K and I spent about an hour on the allotment today – he raked the leaves from the soft fruit area and I tried to hoe everything in sight without damaging anything – it’s particularly exhausting on the soft fruit bed as there are just so many weeds. Still, I think it’s looking a bit better after we had a go at it, and I think most of the autumn raspberry roots are still intact – I hope!

K also completed one of the two raised beds he was working on last week though the second one still needs more soil at some point. Oh and the brassica bed is looking grand – there are going to be loads of sprouts for Christmas so that’s brilliant as I LOVE sprouts and can never have too many. My plan is to go to the allotment on Wednesday as I’m off work now and harvest two of the four sprout plants and one of the cabbages. The sprouts are F1 so we gather they all grow at the same rate – so I’ll need to remember to take the loppers as the stems are quite thick.

Am hugely looking forward to that for sure! In the meantime, I’ve harvested some more of the winter lettuce which should last us a few days, hurrah.

Anne Brooke Books
The Gathandrian Fantasy Trilogy
Tales from the Typeface: a Secretary’s Life and How to Survive It

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Autumn harvest

A stint of weeding at the allotment today, and a good lot of harvest too. We took home foxgloves and penstemon for cut flowers, and beetroot, spinach, carrots and winter salads for eating during the week. It’s amazing that since cutting down some of the spinach last week, we now have fresh new leaves, hurrah.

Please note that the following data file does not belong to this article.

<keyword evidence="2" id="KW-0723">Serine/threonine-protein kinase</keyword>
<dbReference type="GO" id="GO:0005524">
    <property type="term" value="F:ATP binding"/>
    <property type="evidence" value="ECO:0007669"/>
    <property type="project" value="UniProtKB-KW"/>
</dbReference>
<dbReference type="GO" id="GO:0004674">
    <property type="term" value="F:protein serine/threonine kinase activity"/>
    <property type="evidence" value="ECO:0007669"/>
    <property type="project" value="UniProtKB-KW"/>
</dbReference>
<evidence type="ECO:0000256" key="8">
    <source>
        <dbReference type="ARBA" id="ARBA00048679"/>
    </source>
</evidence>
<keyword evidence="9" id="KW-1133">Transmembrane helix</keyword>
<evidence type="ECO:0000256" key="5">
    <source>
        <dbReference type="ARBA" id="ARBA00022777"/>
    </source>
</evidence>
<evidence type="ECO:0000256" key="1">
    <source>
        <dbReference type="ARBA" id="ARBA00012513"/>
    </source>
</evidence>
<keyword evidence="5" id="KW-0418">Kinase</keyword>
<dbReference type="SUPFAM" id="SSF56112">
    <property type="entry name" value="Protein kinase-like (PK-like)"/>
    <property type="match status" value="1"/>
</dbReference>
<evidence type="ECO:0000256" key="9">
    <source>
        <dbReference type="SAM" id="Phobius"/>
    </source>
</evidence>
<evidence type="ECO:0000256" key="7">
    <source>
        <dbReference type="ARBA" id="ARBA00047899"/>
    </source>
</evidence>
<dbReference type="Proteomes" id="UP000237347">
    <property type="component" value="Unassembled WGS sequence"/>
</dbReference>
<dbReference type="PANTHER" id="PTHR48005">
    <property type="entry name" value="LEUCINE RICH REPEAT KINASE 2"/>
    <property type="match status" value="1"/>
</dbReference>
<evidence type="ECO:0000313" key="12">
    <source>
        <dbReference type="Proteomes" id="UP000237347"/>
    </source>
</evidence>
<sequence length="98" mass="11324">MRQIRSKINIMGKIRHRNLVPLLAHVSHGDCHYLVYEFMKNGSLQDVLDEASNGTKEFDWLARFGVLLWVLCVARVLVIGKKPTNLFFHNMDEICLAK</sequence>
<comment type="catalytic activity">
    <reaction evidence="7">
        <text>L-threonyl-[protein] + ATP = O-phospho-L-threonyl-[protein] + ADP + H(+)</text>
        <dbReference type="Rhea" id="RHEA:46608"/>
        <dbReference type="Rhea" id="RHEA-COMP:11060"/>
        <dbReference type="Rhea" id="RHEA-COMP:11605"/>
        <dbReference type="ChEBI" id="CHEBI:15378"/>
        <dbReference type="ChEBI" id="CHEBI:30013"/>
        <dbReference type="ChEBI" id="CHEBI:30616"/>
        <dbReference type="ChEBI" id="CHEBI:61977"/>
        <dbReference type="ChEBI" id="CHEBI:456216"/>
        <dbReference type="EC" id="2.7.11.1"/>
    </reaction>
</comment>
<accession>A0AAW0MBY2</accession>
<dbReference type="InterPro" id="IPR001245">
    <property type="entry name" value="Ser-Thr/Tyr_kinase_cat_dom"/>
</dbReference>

Plus I have pruned the asparagus bed so it now looks pretty bare apart from the end of the stems nestling in the soil. Oh, and there are small Brussels sprouts starting their life journey on our brassicas, goodness me!

19 Oct Asparagus pruned 19 Oct beetroot 19 Oct Brassicas 19 Oct carrots 19 Oct Foxgloves 19 Oct harvest 19 Oct lettuce 19 Oct Nasturtiums 19 Oct Spinach 19 Oct verbena 19 Oct winter salads

Anne Brooke Books
The Gathandrian Fantasy Trilogy
Gay Reads UK

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Harvest and preparing for spring

At the allotment today planting spring bulbs for cutting flowers next year. It just saves having to take them out of the garden where they look so pretty – so we’ve decided to give over a couple of allotment beds to the cut flowers concept. We’ve planted 40 daffodils in the begonia and verbena bed, and also another set of daffodils in a spare corner elsewhere, plus alliums and also some garlic cloves. Well, it keeps the evil nibblers at bay, so they tell us!

Also did a good weed and tidy up while we were there – as well as having the pleasure of finally actually meeting Jackie, the lady whose plot we’re taking over. It was great to chat and also to find out that she might be leaving some of her glorious soft fruit bushes when she goes at the end of the year, so that would be wonderful, as we’re very keen on the soft fruit possibilities.